The dramatic pictures were taken in north west Greenland by British Arctic photographers Bryan and Cherry Alexander and show a storm brewing over an Inuit community.
The award-winning photographic pair were staying in Qaanaaq, about 800 miles from the North Pole, when the apocalyptic cloud colouring began over Inglefield Bay.
'It was just before dawn, around 10am, when an Inuit friend of mine whose house I was staying in came to my room and suggested that I take a look at the sky,' Mr Cherry said.
'I went outside and was stunned by the beautiful and dramatic cloud formation. I just couldn't believe my eyes. I have worked in the Arctic regularly for the past 37 years and I had never seen the sky like it.'
The pictures show a thin layer of medium-level cloud that has been pummeled by winds churned up between the glaciers below.
'You often see clouds repeating the shape of the ground below,' a spokeswoman from the Met Office said.
'The wind comes in from one side, is lifted up over the mountains and hits the clouds before coming down again. It's a dramatic example of what is known as an orographic effect.'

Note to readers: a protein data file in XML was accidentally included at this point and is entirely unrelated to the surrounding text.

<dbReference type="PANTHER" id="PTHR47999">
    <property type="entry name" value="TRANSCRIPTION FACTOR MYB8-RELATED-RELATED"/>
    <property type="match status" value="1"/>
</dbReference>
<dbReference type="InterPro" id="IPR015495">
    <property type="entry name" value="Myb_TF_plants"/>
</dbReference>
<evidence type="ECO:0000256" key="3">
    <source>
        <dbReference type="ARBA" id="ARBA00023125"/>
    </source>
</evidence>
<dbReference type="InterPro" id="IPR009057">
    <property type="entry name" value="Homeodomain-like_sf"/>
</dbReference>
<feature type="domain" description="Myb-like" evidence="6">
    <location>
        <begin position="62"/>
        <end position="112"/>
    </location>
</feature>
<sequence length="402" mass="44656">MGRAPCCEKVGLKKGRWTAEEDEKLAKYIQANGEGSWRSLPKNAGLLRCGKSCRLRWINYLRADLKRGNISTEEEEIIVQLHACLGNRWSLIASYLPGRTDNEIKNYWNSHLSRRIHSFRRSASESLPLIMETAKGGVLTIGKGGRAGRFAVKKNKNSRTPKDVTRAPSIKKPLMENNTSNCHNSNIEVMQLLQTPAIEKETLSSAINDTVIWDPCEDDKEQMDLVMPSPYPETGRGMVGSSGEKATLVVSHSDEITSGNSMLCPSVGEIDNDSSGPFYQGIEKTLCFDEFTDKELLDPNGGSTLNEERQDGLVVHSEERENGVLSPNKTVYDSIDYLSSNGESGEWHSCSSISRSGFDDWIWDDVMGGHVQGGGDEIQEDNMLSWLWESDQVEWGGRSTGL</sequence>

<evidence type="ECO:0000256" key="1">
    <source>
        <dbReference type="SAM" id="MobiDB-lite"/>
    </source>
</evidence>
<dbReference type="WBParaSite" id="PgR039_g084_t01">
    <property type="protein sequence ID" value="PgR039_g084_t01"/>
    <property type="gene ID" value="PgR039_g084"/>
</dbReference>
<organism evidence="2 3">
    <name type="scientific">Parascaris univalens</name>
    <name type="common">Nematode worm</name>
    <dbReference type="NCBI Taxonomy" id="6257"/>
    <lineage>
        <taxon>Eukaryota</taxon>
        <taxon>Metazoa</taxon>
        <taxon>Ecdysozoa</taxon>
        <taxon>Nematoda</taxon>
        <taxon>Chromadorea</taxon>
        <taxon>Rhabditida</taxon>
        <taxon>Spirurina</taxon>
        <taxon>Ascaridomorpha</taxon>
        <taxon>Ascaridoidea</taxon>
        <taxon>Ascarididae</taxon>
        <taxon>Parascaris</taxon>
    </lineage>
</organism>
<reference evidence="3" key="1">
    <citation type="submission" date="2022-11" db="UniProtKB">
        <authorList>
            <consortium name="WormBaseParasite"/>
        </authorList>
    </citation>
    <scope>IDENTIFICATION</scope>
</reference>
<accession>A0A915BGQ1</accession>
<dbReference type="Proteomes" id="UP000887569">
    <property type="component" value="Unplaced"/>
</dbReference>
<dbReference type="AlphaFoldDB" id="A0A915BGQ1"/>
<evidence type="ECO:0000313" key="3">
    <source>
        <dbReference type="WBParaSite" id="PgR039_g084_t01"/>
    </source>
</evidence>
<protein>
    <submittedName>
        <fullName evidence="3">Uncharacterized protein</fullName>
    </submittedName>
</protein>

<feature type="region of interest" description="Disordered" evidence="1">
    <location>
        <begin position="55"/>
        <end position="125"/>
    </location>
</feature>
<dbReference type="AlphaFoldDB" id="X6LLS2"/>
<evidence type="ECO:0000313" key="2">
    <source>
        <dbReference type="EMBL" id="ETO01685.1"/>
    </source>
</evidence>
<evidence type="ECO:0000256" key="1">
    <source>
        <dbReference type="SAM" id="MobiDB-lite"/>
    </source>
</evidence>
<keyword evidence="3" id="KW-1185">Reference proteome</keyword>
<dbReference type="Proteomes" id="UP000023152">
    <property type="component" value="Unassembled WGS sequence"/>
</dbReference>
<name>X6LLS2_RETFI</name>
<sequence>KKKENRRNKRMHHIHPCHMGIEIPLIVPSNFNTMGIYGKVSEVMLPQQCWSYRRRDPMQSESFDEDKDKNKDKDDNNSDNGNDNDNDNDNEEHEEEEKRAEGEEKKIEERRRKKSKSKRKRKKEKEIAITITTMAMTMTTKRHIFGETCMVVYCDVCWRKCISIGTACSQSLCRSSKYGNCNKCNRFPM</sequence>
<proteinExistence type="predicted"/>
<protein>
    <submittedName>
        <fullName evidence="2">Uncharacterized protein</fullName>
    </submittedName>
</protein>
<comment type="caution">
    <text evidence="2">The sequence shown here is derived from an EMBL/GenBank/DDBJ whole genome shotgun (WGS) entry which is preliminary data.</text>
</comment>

The angle of the rising sun helped to highlight the different colours and intricate patterns.
'It looked apocalyptic and like a scene from one of the Lord of the Rings movies,' Mr Cherry said.
'Because of the northern winter, the sun rises later and later the nearer you are to the North Pole. That's why even though the pictures were taken at dawn, it was actually ten in the morning.'
For Mr Cherry, it was a once-in-a-lifetime photographic event.
He said: 'I grabbed my cameras and photographed for about an hour as the cloud formation changed and the colour of the clouds turned from grey to pink as the rising sun's rays caught them.
'An hour or so later the drama was gone and it became just another cloudy autumn day in North Greenland.'
But it was not just the Alexanders who were blown away by the natural wonder unfolding in front of them.
Mr Cherry said: 'Just about everybody in the village was amazed, including an elderly Inuit hunter who told me that he had never seen anything like that before in his life.'
The Alexanders have travelled to the region almost every year since the early 1970s, exploring it extensively to document the life of the North's native peoples.
However, in all that time they said they had never seen anything close to the incredible skies they witnessed this autumn.